If anyone can upstage Bill Clinton, it is the man who pays the President's way. So when Terry McAuliffe got everyone hooting and hollering at a Democratic National Committee barbecue last week, Clinton was clapping the loudest. McAuliffe chaired what was supposed to be a tribute to the only Democrat twice elected President in 50 years. But many guests who paid $25,000 a table at Washington's MCI Center also came to salute that other guy on the dais: the fund raiser in chief.
Last month Republicans seemed on their way to overshadowing the king of campaign cash when they raised $21.3 million in one night for their presidential nominee, George W. Bush. It was the most ever netted in a campaign event, but that record lasted only as long as it took McAuliffe to announce his numbers to a standing ovation Wednesday night. He topped the G.O.P. by 25% and in one evening brought in a total that almost matched all the soft money raised by the party in the 1992 presidential contest. "I want to thank the greatest fund raiser in the history of the universe," said Vice President Al Gore, who hopes to boost his presidential race with TV ads paid for by the proceeds.
Some guests were less sure of Gore's success than they were of McAuliffe's importance in getting him on his way. In jeans and cowboy boots meant to mock the G.O.P.'s black-tie formality, they applauded the man they have come to regard as the party's Lee Iacocca: the marketer who figured out how to diversify the product line to attract new buyers. McAuliffe has succeeded in broadening the Democrats' financial base, which consisted mostly of organized labor, by selling the "New Democrat" gospel of Clintonomics to entrepreneurs who have benefited from low interest rates, investors whose fortunes have grown with the stock market and trial lawyers who want to protect the right of plaintiffs to unlimited damages from corporations. What better evidence of the "Mack Magic," as he himself calls it, than the balance of heavy hitters lined up for last week's gala: of the 26 donors of $500,000, just over a third represented labor unions.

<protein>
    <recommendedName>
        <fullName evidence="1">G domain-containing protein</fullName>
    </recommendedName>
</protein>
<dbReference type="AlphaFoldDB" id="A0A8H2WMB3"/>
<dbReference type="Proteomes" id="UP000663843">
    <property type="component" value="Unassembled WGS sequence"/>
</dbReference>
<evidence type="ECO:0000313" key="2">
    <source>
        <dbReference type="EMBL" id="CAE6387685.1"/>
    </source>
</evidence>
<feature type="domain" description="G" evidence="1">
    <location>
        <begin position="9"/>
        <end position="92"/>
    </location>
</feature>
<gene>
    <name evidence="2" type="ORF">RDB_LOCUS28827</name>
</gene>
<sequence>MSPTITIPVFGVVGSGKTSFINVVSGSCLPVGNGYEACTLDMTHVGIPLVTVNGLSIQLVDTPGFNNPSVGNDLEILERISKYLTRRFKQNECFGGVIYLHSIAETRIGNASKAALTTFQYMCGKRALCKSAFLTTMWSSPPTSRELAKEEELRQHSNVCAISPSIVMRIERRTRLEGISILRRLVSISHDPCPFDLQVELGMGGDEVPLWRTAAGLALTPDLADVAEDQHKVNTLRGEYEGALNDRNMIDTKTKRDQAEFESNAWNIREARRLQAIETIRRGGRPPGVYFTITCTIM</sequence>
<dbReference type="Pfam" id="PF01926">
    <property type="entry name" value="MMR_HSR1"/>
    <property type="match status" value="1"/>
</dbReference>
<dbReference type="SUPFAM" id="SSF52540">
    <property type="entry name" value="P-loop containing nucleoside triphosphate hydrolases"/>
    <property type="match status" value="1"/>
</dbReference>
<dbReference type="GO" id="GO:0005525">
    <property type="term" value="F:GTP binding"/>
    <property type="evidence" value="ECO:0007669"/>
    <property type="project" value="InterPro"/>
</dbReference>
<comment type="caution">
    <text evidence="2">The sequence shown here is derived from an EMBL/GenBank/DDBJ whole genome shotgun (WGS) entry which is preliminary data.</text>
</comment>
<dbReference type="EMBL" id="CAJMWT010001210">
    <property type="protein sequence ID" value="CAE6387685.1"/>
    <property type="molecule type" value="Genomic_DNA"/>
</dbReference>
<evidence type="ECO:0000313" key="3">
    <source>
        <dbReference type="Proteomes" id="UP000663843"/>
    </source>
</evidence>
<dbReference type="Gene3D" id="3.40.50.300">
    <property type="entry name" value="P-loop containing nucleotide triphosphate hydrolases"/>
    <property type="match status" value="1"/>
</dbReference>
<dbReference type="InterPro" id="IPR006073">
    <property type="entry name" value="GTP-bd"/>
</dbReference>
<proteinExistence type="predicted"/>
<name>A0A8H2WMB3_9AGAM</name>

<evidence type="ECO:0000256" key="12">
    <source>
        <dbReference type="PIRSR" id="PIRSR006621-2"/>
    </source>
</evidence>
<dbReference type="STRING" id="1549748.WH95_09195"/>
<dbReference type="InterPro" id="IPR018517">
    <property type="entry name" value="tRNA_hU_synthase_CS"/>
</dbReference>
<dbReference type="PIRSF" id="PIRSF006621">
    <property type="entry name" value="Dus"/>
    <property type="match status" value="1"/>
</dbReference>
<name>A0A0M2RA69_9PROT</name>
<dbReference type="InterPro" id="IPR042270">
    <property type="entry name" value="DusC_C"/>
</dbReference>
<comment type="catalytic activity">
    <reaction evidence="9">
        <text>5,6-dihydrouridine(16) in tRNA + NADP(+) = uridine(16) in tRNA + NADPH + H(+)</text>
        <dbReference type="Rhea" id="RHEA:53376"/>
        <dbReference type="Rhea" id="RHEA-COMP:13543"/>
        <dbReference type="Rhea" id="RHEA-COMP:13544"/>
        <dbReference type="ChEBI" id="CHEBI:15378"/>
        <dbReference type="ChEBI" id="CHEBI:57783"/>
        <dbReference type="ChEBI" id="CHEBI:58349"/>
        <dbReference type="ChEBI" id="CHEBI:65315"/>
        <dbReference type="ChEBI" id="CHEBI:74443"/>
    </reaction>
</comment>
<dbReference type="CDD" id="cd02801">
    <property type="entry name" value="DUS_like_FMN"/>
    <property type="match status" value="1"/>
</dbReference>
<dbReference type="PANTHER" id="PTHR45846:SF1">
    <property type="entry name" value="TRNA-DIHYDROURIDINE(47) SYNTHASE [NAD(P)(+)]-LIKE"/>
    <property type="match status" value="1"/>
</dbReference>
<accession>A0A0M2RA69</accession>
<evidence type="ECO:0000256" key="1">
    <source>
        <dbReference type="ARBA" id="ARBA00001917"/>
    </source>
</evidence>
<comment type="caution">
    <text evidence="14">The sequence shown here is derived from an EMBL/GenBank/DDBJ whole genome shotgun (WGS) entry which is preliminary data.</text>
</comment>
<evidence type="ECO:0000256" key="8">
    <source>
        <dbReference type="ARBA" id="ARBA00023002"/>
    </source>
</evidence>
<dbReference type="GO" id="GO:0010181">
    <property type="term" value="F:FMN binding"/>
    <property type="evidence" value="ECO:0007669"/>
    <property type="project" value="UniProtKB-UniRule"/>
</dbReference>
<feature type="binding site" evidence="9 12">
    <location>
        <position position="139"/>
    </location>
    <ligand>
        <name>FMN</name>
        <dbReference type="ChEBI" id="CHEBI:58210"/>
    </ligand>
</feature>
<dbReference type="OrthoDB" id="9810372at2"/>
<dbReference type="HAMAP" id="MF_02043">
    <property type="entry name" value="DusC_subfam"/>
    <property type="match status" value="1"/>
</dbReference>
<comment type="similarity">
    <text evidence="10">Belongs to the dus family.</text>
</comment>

But the triumph of McAuliffe this week seems on a collision course with Americans' growing dissatisfaction about the ways in which campaigns are financed. Voters know instinctively now that Presidents and politicians may come and go, but the men who collect the checks and rack up the favors amass the real power. And so far, none of the proposed reforms from either party would change that. While Clinton and his kingmaker have reinvented the rules of Democratic fund raising, that achievement has also brought scandal to the presidency and left McAuliffe with hefty legal bills. "When it comes to political money, this is a period when Rome is burning and McAuliffe is the fiddler," says Fred Wertheimer of Democracy 21, a nonprofit group dedicated to tracking the influence of money on politics. Wertheimer is especially critical of McAuliffe for "connecting six-figure donors with elected officials in a position to do favors for them." But McAuliffe argues that what he does is simply grease the great wheels of democracy. "You need money to get out your message," he says. But what can donors expect out of their President in return for their largesse? At most, a social outing with him, McAuliffe contends.